Haul Road Construction Trial

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In February 2013 UEA Civil & Mining completed a successful trial for Alcoa using terrain levelling technology to construct a new haul road at their Bauxite mine in Western Australia.


Alcoa-LogoThe environmentally sensitive area of Dwellingup State Forest in Western Australia is home to the only remaining Jarrah forest in the world which has been under threat from the dieback pathogen, Phytophthora cinnamomi, for more than 80 years. It has become widespread due to the transportation of infested soil to uninfected areas.

Large areas of the forest remain free of dieback, including areas within Alcoa’s mining lease. Therefore it is one of Alcoa’s key environmental objectives to minimise the spread of dieback and construct all haul roads dieback free.

Top Soil, Overburden and Secondary Overburden Removal (SOBR)

After clearing the area where mining is planned the topsoil, overburden and secondary overburden are removed leaving the caprock exposed. The caprock is a solid concrete-like layer averaging about 1m thick with deep peaks and troughs. The cratered finish cannot be traversed by heavy equipment as it is too rugged even for track driven machines.

Once the SOBR is complete the area must be backfilled creating an even surface to allow the drill and blast team to easily travel over the area. Prior to the trial the standard process was to transport ore from another area of the mine which is then spread over the uneven caprock layer. Bauxite is used so that all of the remaining rock material can be mined after blasting.

Unfortunately this process requires the bauxite being used as backfill to be sourced from another section of the mine and hauled to the area under construction, requiring additional ancillary gear, as opposed to it being transported to the crusher for processing.

The Trial

The purpose of the trial undertaken by UEA Civil & Mining was to make suitable dieback free material in situ to backfill the treacherously uneven caprock creating an area over which a drill rig could tram for the purposes of drill and blast; as well as preconditioning of the cap stone for later rehabilitation purposes once mining in the area has been completed.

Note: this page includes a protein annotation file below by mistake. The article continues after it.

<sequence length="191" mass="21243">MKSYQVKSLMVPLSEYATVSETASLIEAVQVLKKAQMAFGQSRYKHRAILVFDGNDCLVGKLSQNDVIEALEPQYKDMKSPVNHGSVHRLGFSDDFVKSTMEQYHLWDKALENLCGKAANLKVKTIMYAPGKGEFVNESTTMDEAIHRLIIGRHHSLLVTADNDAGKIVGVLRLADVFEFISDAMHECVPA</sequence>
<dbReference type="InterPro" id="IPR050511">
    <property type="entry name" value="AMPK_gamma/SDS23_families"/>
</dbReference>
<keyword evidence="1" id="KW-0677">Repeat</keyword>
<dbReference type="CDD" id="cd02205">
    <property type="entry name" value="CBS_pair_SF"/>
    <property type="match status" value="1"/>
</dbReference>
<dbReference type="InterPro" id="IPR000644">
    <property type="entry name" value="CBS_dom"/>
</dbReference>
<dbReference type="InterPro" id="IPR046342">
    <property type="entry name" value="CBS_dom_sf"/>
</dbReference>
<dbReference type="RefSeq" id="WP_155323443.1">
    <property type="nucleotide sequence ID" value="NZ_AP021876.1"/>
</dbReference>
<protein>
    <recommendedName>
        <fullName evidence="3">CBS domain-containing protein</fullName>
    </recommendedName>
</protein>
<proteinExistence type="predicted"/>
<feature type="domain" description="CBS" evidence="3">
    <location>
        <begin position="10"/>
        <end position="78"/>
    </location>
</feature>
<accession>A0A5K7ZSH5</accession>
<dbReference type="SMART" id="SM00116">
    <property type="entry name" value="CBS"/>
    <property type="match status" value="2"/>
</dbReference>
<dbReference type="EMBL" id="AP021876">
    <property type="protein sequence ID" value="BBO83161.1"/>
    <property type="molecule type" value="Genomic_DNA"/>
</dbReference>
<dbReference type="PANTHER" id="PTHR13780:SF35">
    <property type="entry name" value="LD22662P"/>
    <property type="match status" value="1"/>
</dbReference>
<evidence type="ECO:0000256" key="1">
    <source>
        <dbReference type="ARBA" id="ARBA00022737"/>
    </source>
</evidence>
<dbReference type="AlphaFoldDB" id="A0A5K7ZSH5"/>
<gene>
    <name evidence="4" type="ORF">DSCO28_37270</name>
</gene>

Two machines were used – the Vermeer T1255 Terrain Leveller to cut the caprock and create the backfill; and the Cat 980G Wheel Loader to push the material into SOBR areas.

On the initial pass, the T1255 started on an area of dieback free “green material” cutting the backfill material in situ and creating a stable platform for the operator and the two machines to work on as it progressed. Once the first lot of material has been produced and side cast the process became simpler on subsequent passes.

Working in tandem the two machines worked from the outside to the centre line. The T1255 terrain levelling attachment is a rotating ground engagement tool that uses an array of picks to break rock into 150mm down aggregate which the Cat 980G pushes forward along the SOBR area. The wheels on the loader assist in compacting the material in situ, which is followed by the sheer weight of the T1255 further compacting the backfill into place. This greatly assists the drilling process once complete.

This terrain levelling method proved ideal for both site preparation and haul road construction. No backfill material was brought into area, with all of the material created in situ and dieback free. The finished product which was likened to a “dance floor” created a smooth, level surface suitable for drill and blast operations.

The process using terrain levelling technology, and only two personnel, took a little longer than conventional methods, but this being the initial trial gains in productivity can easily be achieved on future projects.

Visit the photo gallery to view more images and see the haul road construction process step by step.

For more information about this project or UEA Civil & Mining,please send enquiries to Dominic Hallam.